Arkansas is one of eight states, alongside Alabama, Florida, Georgia, Mississippi, Oklahoma, South Carolina and Texas, that makes inmates do hard labor for free. I’m at Cummins Unit in Grady, Arkansas, where inmates are assigned to the “hoe squad” — a job working in the fields.
All Arkansas prisons have hoe squads except for those under work release programs and the women’s units. Cummins has a farm with more than 16,000 acres on land that used to belong to slave plantations.
For years, Cummins has been the main prison for producing goods. Not only do they produce crops and clothing for the Arkansas Department of Corrections, they also sell livestock to other prisons and businesses.
When we receive a disciplinary record, we are put on the hoe squad. We go out each working day and do a variety of jobs such as planting corn, beans, greens and potatoes. After they grow, we have to pick them. On some days, we take our garden hoes and are forced to chop fields of grass down to nothing but dirt.
If we don’t move fast enough while chopping or walk with the line of inmates, we’ll be written up. Swing blades and garden hoes, which are made of wood, cause blisters, but we are not issued gloves to protect our hands. We must buy them from the commissary with our own money.
I’ve chopped fields, ditches and sides of highways. There have been times where the field sergeants give the inmates a direct order to go into a small pond to pull out lily pads. Sometimes the water is chest high, but we must do it or be disciplined for refusing a direct order or job duty.
We are supervised by lieutenants and sergeants who ride on horseback, armed with handguns. Not only are we meant to plant and pick the crops, but the hoe squad itself is meant as a punishment. Sergeants verbally abuse their charges and try to push us to our limits physically. It can feel like they are goading us into receiving another disciplinary report so we have to stay on the squad.
When we work, inmates have to get in a tight line alongside each other and hoe with the same rhythm. I’ve heard the squad sergeant tell inmates that he wants us so close that, “One of their dicks should be in the next one’s back pocket.” I’ve been called “stupid” or “dumb, motherfucker hoe ass n‐‐‐‐‐” because I’ve voiced my opinion on not wanting to be cussed at.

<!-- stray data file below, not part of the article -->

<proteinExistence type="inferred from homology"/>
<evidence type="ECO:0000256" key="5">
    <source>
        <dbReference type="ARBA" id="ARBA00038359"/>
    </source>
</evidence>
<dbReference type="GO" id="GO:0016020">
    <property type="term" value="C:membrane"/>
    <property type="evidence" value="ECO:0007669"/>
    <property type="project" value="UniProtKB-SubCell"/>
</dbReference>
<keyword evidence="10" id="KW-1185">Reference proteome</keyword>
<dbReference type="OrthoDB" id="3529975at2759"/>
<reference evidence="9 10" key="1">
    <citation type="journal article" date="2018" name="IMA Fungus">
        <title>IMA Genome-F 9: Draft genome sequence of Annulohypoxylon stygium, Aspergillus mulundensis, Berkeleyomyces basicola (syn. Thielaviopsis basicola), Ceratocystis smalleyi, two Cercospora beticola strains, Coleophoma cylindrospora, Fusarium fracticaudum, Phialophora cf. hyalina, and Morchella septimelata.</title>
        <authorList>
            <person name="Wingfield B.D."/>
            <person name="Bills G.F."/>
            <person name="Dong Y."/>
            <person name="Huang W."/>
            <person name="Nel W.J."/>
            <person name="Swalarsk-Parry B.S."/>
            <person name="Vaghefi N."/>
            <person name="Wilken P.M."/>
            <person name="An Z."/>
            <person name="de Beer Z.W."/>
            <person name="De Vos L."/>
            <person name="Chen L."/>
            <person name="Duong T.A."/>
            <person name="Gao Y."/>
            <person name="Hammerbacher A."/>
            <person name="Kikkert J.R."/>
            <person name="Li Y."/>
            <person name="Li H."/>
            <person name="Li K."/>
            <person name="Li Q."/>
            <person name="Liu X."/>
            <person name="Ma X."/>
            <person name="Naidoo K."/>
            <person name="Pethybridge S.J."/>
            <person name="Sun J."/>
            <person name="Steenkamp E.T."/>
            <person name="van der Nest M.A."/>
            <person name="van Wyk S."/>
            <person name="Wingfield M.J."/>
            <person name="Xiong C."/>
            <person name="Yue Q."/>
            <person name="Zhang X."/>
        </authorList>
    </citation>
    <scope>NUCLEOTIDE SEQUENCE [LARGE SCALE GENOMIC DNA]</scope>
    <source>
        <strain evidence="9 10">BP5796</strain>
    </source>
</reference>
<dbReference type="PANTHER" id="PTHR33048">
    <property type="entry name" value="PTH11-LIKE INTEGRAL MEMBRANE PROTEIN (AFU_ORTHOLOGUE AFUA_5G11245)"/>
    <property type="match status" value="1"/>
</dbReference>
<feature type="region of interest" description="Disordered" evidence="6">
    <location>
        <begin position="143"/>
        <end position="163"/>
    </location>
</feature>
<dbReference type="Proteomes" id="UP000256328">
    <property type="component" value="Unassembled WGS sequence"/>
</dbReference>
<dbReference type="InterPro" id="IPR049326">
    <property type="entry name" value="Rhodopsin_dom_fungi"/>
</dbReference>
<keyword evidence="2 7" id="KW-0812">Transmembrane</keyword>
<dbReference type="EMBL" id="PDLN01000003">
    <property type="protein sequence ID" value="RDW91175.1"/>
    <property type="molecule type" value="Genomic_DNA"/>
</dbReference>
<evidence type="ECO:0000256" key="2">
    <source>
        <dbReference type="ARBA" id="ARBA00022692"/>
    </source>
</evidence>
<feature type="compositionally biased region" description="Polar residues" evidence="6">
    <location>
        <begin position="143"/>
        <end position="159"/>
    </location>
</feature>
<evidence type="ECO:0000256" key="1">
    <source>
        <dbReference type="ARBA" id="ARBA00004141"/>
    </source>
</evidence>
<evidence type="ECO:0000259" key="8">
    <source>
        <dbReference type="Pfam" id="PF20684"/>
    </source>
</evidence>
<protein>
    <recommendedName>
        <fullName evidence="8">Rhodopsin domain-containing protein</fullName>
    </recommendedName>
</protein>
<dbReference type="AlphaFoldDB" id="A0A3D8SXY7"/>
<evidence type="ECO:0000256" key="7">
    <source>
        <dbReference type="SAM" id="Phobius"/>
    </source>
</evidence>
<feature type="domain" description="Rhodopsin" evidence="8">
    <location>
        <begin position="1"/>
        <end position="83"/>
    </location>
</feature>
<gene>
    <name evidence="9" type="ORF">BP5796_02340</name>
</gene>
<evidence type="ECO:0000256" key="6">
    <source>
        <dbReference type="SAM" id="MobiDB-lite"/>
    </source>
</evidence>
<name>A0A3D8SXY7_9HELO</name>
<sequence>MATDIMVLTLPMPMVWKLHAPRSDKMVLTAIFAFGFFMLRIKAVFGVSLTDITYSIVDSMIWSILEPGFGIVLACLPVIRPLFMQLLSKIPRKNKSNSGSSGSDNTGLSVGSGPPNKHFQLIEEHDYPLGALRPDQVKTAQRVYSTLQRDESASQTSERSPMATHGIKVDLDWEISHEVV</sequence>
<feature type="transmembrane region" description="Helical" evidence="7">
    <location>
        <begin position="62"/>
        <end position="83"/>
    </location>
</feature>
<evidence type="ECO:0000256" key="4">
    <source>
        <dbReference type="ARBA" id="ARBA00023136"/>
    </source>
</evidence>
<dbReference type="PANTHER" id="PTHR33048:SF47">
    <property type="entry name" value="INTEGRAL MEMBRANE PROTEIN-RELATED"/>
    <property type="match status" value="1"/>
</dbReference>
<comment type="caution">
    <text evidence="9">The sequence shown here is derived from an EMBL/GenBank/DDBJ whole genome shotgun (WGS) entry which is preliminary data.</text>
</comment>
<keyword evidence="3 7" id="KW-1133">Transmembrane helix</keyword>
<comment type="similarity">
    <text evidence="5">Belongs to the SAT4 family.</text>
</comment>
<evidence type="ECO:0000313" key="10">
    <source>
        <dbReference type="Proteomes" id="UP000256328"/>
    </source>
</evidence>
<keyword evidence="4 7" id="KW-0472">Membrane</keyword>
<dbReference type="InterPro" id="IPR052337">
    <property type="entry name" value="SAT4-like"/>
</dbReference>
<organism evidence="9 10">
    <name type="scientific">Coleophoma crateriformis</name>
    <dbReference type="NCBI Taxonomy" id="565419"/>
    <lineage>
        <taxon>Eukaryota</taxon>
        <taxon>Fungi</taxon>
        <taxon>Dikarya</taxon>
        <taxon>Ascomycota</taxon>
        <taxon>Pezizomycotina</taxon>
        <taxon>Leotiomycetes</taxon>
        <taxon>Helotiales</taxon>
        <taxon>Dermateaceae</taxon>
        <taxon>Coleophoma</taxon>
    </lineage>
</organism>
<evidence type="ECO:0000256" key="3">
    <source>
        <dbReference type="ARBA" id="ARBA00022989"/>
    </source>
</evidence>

During the summer, we go out from 6 a.m. to 1 p.m. and during winter, 7 a.m. to 11 a.m. then back out at noon until 2:30 p.m. We pick and plant a lot of crops.
For our free labor in the field, we are given used boots and clothes to wear.
The Cummins Unit has other ways of extracting free labor. Inmates tend to livestock such as pigs, cows, horses and chickens. Most of the livestock gets sold. We don’t get much of it ourselves to eat. A big portion of the eggs get sold to other prisons and businesses.
We get real eggs once a week, but we eat powdered eggs the rest of the time. We only get fried chicken on some holidays.
We also work at the dairy farm, which supplies milk to Arkansas prisons.
As far as clothes, Cummins Unit runs a garment factory where they sew socks and make towels, uniforms and laundry bags. The inmates package thousands of items that are sent all around to Arkansas’ prisons and some outside jails and other facilities. We don’t have steady access to these brand new items. It’s all about making profit.
Arkansas is still a slave-mentality state. We are no longer picking cotton, but now we pick beans and corn to make the corrections department rich.
Most other state and federal prisons pay inmates wages — and so should Arkansas. When inmates are forced to work for free for five, 10, 30 or 50 years, they are unable to leave prison with any money to help them get restarted. Don’t be surprised if they break laws to get it.
Disclaimer: The views in this article are those of the author. Prison Journalism Project has verified the writer’s identity and basic facts such as the names of institutions mentioned.